ACP and MVP are Polluting the Land and Streams in West Virginia

by Duane Nichols on November 13, 2018

Sediment flow penetrates barrier from stormwater

Pipelines repeatedly cited by state regulators for environmental issues

From an Article by Kate Mishkin, Charleston Gazette, November 8, 2018

As battles over two major natural gas pipelines play out in court, state regulators have continued to cite the Atlantic Coast Pipeline and Mountain Valley Pipeline for environmental problems.

The Mountain Valley Pipeline has received 19 violation notices from the West Virginia Department of Environmental Protection for failing to comply with the project’s West Virginia/National Pollutant Discharge Elimination System general water pollution control permit. The violation notices date back to early April, and the most recent was issued in early October, according to the DEP’s database.

The violations happened in several West Virginia counties, including Greenbrier, Harrison and Doddridge. The pipeline is approved to span 303 miles from Wetzel County, West Virginia, into Pittsylvania County, Virginia.

In many cases, a DEP inspector visited the site of construction and warned the site operator to take measures to comply with its permit. Then, the inspector wrote up a Notice of Violation, telling developers to provide a written response to the violation within 20 days. The violations don’t come with a monetary penalty.

In the most recent case, an inspector followed up on a citizen complaint in Monroe County and found sediment was flowing off the right-of-way. The inspector, Jason Liddle, issued a Notice of Violation, citing three sections of the permit the pipeline builders had violated. Liddle also wrote that developers had violated state legislative rules governing water quality standards by letting “distinctly visible settleable solids in pond and stream.” Photos that accompany the Notice of Violation show muddy water and sediment deposits.

The Atlantic Coast Pipeline, which would also start in northern West Virginia and span 600 miles into North Carolina, has been cited twice for problems in Upshur and Randolph counties. Neither pipeline company responded to inquiries about the violations.

These are the kinds of problems residents feared from the very beginning, said Joan Walker, senior campaign representative for the Sierra Club’s Beyond Dirty Fuels campaign.

“Absolutely, we saw it coming,” she said. “There’s no safe way to build these fracked gas pipelines in any terrain, especially in mountainous terrain in West Virginia and Virginia. This is not a surprise, this is what we warned about in hundreds and hundreds of public comments to FERC [Federal Energy Regulatory Commission], this is what we feared would happen and sadly it’s playing out that way.”

Both pipelines are part of a rush to tap into the region’s Marcellus Shale formation. And though they’re being built by different companies, they’ve followed similar patterns and fielded similar challenges in court.

Over the summer, the 4th Circuit Court of Appeals ruled that the U.S. Forest Service and Bureau of Land Management has skirted environmental rules when approving work on the Mountain Valley Pipeline. One week later, FERC issued a stop work order.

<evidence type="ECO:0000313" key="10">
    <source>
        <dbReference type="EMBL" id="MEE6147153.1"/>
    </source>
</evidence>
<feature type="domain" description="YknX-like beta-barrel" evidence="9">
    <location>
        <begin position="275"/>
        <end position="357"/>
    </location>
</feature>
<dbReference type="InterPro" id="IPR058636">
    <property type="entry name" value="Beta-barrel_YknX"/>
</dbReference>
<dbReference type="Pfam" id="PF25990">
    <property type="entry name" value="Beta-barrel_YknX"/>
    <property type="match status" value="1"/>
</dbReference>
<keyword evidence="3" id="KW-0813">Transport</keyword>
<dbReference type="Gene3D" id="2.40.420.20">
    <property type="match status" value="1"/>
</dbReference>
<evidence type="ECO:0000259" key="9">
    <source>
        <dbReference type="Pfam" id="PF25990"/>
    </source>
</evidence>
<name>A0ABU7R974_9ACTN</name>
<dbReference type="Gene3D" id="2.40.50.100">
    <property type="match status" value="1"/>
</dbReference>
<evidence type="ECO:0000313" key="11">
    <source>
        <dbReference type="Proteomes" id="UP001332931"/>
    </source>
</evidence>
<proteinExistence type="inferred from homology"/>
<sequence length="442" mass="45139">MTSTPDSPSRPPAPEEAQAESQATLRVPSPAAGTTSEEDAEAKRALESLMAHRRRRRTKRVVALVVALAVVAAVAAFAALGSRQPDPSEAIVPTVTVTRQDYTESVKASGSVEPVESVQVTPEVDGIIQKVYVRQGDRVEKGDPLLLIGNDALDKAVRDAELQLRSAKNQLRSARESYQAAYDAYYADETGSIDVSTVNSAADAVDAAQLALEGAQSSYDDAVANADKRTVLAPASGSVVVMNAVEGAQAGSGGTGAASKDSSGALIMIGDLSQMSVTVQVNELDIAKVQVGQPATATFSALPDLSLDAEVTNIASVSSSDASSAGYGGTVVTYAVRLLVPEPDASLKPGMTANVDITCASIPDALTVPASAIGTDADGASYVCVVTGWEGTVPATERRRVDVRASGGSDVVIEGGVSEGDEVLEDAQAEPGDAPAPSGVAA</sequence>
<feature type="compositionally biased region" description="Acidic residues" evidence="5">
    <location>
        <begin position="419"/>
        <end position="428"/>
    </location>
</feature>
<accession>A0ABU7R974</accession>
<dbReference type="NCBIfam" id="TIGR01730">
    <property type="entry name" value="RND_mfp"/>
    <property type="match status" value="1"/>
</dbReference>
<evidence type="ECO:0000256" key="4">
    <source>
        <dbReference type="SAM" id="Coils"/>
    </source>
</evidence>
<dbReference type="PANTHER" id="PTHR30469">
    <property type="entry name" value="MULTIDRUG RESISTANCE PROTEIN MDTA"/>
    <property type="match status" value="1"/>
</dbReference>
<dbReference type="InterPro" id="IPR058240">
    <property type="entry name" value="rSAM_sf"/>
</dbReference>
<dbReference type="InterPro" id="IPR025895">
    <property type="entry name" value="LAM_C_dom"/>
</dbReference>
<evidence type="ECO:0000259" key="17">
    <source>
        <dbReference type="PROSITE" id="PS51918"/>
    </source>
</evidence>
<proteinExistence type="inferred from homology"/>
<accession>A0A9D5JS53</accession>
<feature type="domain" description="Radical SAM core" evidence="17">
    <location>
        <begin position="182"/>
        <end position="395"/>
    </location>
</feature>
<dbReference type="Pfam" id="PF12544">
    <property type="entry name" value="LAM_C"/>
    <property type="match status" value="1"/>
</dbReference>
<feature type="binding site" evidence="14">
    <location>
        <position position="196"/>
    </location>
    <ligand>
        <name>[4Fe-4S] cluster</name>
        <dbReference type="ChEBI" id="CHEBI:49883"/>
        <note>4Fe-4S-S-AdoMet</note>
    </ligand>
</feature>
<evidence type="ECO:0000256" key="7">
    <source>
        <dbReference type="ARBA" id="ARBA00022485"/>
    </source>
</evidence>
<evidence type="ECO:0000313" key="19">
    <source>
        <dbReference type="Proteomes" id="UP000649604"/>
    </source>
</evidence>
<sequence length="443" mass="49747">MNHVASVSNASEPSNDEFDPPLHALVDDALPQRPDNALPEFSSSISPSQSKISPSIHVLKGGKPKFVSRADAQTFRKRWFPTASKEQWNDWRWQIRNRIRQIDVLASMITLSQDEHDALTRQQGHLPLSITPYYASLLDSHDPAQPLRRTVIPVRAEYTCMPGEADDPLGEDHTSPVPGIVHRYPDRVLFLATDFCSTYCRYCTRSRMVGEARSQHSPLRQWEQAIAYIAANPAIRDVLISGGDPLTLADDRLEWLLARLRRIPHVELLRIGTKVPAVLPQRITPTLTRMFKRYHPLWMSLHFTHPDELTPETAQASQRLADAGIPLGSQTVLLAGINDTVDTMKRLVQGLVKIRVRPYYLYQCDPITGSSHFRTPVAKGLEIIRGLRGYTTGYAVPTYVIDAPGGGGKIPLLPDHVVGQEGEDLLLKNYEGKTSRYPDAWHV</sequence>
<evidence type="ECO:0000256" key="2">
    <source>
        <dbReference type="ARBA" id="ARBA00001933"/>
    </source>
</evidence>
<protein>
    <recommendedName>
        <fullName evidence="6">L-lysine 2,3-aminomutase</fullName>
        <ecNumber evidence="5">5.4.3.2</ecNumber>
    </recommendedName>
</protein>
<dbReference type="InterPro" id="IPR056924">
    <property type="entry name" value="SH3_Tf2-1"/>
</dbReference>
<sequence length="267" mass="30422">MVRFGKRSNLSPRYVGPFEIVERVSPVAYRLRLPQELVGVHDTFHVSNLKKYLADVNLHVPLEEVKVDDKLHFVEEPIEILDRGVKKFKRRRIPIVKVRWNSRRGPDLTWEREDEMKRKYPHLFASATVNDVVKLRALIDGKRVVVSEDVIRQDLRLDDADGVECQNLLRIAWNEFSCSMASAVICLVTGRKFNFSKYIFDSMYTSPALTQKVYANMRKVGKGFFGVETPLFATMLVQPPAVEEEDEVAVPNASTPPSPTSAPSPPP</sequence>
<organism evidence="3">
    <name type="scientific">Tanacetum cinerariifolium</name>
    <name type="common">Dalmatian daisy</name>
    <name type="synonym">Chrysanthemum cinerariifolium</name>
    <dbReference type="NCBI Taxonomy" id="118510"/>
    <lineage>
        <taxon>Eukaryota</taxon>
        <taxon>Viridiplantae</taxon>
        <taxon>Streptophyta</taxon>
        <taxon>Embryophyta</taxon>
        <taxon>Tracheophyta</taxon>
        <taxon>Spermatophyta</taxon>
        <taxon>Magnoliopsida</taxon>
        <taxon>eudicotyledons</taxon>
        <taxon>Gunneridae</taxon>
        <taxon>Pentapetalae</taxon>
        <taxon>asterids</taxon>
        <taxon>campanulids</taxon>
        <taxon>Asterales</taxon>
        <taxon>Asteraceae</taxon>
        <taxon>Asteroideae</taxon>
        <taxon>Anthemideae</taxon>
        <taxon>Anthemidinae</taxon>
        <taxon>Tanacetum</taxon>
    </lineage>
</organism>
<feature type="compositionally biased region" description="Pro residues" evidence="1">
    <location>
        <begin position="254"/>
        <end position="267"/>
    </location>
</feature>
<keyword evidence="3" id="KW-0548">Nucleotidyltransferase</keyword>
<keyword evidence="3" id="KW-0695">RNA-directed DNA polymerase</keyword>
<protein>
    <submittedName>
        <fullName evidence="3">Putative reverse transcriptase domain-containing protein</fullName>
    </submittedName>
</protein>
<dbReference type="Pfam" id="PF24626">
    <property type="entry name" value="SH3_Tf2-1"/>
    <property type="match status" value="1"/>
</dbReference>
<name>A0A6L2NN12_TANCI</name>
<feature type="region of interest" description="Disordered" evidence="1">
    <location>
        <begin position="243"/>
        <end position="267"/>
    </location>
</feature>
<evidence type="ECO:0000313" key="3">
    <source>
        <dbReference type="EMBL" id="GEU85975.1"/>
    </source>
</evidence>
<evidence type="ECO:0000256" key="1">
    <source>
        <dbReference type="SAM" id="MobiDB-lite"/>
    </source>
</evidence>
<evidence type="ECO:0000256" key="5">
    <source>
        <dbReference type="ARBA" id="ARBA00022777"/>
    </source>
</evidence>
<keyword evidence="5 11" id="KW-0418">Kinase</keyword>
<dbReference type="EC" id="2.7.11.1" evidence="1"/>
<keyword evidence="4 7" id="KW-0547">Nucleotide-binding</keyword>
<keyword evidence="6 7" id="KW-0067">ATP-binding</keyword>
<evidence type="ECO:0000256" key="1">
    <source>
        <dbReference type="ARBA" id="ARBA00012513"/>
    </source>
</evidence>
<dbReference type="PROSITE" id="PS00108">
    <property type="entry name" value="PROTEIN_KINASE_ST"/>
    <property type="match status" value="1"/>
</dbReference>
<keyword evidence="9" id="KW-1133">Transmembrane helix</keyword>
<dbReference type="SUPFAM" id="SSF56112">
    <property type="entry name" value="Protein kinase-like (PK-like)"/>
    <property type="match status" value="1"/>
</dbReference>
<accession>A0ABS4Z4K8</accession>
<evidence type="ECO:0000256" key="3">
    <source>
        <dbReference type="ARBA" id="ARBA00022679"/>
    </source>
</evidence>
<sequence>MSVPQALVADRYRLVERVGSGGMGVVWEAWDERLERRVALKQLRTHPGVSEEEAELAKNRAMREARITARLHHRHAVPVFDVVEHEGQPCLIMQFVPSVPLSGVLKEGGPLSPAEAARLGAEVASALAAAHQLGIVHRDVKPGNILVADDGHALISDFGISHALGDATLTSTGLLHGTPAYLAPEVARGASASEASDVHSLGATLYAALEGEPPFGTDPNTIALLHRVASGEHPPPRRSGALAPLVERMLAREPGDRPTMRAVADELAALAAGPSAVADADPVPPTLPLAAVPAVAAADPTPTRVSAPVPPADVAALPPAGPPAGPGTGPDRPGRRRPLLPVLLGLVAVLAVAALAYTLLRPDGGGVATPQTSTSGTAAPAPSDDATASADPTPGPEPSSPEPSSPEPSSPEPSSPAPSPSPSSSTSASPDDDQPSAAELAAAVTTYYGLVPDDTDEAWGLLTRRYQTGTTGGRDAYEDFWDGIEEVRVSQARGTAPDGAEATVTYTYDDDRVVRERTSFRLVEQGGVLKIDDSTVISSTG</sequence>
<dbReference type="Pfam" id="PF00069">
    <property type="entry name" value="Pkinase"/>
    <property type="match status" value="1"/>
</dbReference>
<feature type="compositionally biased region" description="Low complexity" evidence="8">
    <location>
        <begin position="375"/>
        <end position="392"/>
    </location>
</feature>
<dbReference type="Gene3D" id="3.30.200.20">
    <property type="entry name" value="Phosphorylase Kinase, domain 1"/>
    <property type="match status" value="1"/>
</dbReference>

Then, FERC stopped the Atlantic Coast Pipeline, citing the 4th Circuit’s order that said the U.S. Fish and Wildlife Service and National Park Service had also sidestepped environmental rules.

In September, a panel of judges on the 4th Circuit heard four back-to-back cases, half about the Mountain Valley Pipeline and half about the Atlantic Coast Pipeline. In each case, environmental lawyers brought up a similar theme: the pipelines were rushed. In one case, lawyers said the Mountain Valley Pipeline was violating its Clean Water Act permit issued by the U.S. Army Corps of Engineers,and the federal appeals court subsequently vacated the permit.

Wednesday afternoon, the same judges ordered a stay to the Atlantic Coast Pipeline’s water-crossing permit, too. “That’s why everything is stopping and starting is because the processes were flawed, the permits had such big holes and gaps in them,” Walker said.

In the case of both pipelines, citizens have submitted complaints advising the DEP of spills along the pipelines’ paths. “Hundreds more [have] been reported by community watchdog folks, so there’d probably be a lot more if the DEP had enough staff to check on those accusations,” Walker said.

{ 2 comments… read them below or add one }

N Dickinson November 14, 2018 at 1:09 pm

Don’t know about VA but in WV, MVP has never ceased working on the pipeline despite regulations which state that if all permits are not in place then there should be a stop work order. MVP is still not permitted to cross water but have continued to buried pipe as fast as they can up to the water’s edge.

There are even incidents of burying pipe marked as defective. This whole thing is an abomination against the American people and an embarrassment that are public laws are being blatantly ignored by the fossil fuel industry and even some government organizations entrusted with protecting the rights of its citizens.


Stephen Trail November 14, 2018 at 6:47 pm

Dear Friends,

I was a registered sanitarian and worked in summers county, WVAS for 31 years along with Monroe county for 17 years; I foresee a strong threat to individuals drinking water supplies with construction of the pipelines and especially fracking.

I also am a retired professor from mountain state university and was an instructor at concord university where among other classes that I taught were physical geography and environmental classes.

Science tells me that great environmental consequences will occur as a result of pipeline/fracking.

Stephen Trail


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